Originally published on InsuranceERM | October 28, 2020
Bill Wilkins, CRO of US specialty re/insurer Safety National, which is part of the Tokio Marine Group, explains why climate risk cannot be solved by the US alone.
In an InsuranceERM editorial comment titled How US insurers can make America green again, published earlier this month, Ronan McCaughey expressed rather passionately the need for the US insurance industry to be leaders on the subject of climate change.
It is that passion and call for US leadership, however, which is turning the ordinary person away from the subject. The article does not recognize the progress made within our industry.
Climate change is real. You can see it, literally. Whether it is in Beijing, the Silicon Valley or the streets of Delhi. The path to this issue has taken over 100 years to create. In that time, the world has become intricately dependent in many forms, and as such, the issue of climate change will not be fixed quickly.
Within the United States alone, there are over 10m jobs directly connected to oil and gas production. Yet, energy consumption (transportation, manufacturing or electricity) accounts for 70% of greenhouse gas generation. Google a list of products that use petroleum and many everyday items would disappear from existence without it.
Globally, entire countries’ economies face decimation without an orderly climate risk transition. As seen with the current pandemic, if the solution is too severe, people stop accepting it.
Fixing the issues with greenhouse gas emissions is not a United States issue; it is a global issue and one not solved solely through the US. It is a complex one given demographic and economic situations around the world. Many of those calling for the expedited change do not have an appreciation for unintended consequences or history. While it may not seem like it, the climate risk challenge will take time; and time coupled with reasonable intentions.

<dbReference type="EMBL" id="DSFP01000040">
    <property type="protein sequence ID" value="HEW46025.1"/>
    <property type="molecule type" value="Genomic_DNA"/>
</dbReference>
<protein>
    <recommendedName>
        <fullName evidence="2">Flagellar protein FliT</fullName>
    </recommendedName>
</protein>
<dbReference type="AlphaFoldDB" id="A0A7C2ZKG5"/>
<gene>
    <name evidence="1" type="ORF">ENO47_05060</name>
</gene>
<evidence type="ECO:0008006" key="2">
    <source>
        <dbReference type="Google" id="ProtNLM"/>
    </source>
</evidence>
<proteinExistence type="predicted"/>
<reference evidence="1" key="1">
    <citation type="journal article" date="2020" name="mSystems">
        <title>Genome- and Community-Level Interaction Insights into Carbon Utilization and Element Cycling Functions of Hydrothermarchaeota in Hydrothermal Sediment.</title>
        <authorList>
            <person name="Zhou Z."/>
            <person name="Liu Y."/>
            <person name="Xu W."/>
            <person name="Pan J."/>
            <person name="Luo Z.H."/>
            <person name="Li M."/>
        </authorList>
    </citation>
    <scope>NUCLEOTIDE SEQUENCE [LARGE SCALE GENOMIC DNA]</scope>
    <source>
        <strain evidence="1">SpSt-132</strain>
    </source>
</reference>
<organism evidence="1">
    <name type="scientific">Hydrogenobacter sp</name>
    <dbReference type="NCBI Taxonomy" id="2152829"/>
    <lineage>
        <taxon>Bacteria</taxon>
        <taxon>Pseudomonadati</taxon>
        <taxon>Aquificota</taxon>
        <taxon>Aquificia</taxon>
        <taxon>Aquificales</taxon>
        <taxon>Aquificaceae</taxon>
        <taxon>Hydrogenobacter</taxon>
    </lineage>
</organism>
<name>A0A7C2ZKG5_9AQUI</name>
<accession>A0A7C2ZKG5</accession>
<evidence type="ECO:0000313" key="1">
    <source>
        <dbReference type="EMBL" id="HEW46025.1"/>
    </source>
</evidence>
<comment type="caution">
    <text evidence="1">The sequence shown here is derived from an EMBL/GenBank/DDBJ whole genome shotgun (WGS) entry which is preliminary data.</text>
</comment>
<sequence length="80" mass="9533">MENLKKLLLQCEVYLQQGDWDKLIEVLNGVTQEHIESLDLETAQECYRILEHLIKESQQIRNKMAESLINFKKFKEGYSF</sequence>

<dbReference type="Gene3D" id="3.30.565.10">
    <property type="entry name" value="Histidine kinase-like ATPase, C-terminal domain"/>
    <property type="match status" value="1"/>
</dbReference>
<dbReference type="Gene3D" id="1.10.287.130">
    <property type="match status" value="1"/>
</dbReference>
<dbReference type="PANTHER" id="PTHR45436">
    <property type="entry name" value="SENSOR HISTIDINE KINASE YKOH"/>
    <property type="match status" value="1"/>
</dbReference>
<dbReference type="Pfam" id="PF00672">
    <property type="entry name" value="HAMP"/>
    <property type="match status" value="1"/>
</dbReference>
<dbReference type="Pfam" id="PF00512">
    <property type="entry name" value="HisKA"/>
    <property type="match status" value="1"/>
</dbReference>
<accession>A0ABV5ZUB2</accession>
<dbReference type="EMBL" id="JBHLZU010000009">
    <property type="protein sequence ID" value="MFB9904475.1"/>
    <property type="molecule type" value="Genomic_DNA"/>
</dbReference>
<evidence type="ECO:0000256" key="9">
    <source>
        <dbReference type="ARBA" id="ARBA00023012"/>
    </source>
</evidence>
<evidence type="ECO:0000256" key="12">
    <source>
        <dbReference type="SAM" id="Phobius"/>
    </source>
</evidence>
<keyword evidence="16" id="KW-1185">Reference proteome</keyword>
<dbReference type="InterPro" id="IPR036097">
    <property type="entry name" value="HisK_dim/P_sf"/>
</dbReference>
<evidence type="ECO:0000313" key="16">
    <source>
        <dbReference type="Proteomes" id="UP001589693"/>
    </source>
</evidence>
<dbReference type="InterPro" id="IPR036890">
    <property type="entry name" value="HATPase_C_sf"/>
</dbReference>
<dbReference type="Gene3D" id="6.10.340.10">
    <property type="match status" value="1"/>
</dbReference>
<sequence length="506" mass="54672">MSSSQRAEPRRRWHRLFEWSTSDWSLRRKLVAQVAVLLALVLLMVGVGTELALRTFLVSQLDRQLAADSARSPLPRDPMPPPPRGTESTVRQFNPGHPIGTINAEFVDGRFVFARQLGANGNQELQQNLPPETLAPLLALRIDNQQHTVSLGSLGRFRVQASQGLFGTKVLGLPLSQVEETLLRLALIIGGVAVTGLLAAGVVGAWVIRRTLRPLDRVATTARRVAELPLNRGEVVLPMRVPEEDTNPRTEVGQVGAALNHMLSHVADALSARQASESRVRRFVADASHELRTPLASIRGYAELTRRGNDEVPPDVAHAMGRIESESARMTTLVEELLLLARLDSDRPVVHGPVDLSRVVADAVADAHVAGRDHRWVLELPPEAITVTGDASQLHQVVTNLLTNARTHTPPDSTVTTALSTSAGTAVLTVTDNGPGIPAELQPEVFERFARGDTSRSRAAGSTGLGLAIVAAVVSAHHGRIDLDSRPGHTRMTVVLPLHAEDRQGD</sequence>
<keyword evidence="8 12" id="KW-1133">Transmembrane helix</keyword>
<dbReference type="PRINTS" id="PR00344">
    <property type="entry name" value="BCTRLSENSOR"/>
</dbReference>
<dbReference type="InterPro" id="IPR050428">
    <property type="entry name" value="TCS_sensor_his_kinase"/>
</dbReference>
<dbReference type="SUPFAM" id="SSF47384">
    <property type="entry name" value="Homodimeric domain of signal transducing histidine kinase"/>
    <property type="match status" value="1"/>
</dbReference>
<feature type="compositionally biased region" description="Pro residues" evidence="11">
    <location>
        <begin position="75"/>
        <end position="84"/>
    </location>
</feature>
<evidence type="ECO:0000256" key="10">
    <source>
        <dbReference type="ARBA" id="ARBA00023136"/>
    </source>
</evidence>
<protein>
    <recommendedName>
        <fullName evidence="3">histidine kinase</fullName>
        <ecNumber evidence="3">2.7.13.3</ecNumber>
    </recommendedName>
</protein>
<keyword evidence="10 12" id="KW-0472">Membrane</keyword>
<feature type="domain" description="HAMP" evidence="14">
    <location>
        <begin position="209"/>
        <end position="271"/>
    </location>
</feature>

Elected officials do not win the hearts and minds of millions by outsourcing jobs without replacing them. New administrations quickly reverse the political solutions of their predecessors.
For many in the United States, the ozone scare of the 1970’s has not transpired the way the initial predictions had anticipated; therefore, there is the argument why will the climate change predictions be any different?
So, what do we do? What we can; understanding this is a generational solution, not an immediate one.
The two basic questions that need answering for climate change are:
Leading companies like Tokio Marine (my parent organization) and the Safety National Casualty Corporation (my employer), have executives and staff who wish to make a difference. Moreover, they are trying to answer these questions in a thoughtful, optimal way.
Tokio Marine’s published climate change strategy is one of education, respectful transition, recognition of the uniqueness of each global circumstance and internal action.
Safety National has led by example instituting employee driven committees on sustainability and philanthropy to get acceptance from all levels within the organization. This translates to conversations with our clients, who themselves are addressing these issues.
Global organizations will influence this transition, by working with clients, starting conversations and setting realistic goals. No one should expect Chevron or Saudi Arabia to invest 25% of its monies in renewable energy in the immediate future; that is just not reasonable. Helping derive reasonable and measurable goals that also allow for transition without decimation is key.
In the United States, the transition has started. Many utilities providers like Ameren USA or Florida Power & Light are instituting programs to reduce the need for fossil fuels, while trying to sustain the energy needs of today. This will build as they succeed. More builders today are adding solar solutions to construction. As these succeed, more will adopt the practice.
The conversation has more than started. It will not go away if reasonable people continue to do what they can. Unreasonable expectations, not just of time, but also of who should endure most of the change are what will cause the delay.
Organizations such as Tokio Marine, AIG, Swiss Re, Zurich, Travelers and many others are addressing climate change now because they recognize the impacts for today and the future.
They will continue to provide leadership. Moreover, as they succeed, others will follow. It will not however be at a pace that sacrifices one group’s needs over another. Those types of solutions will only create further issues down the road.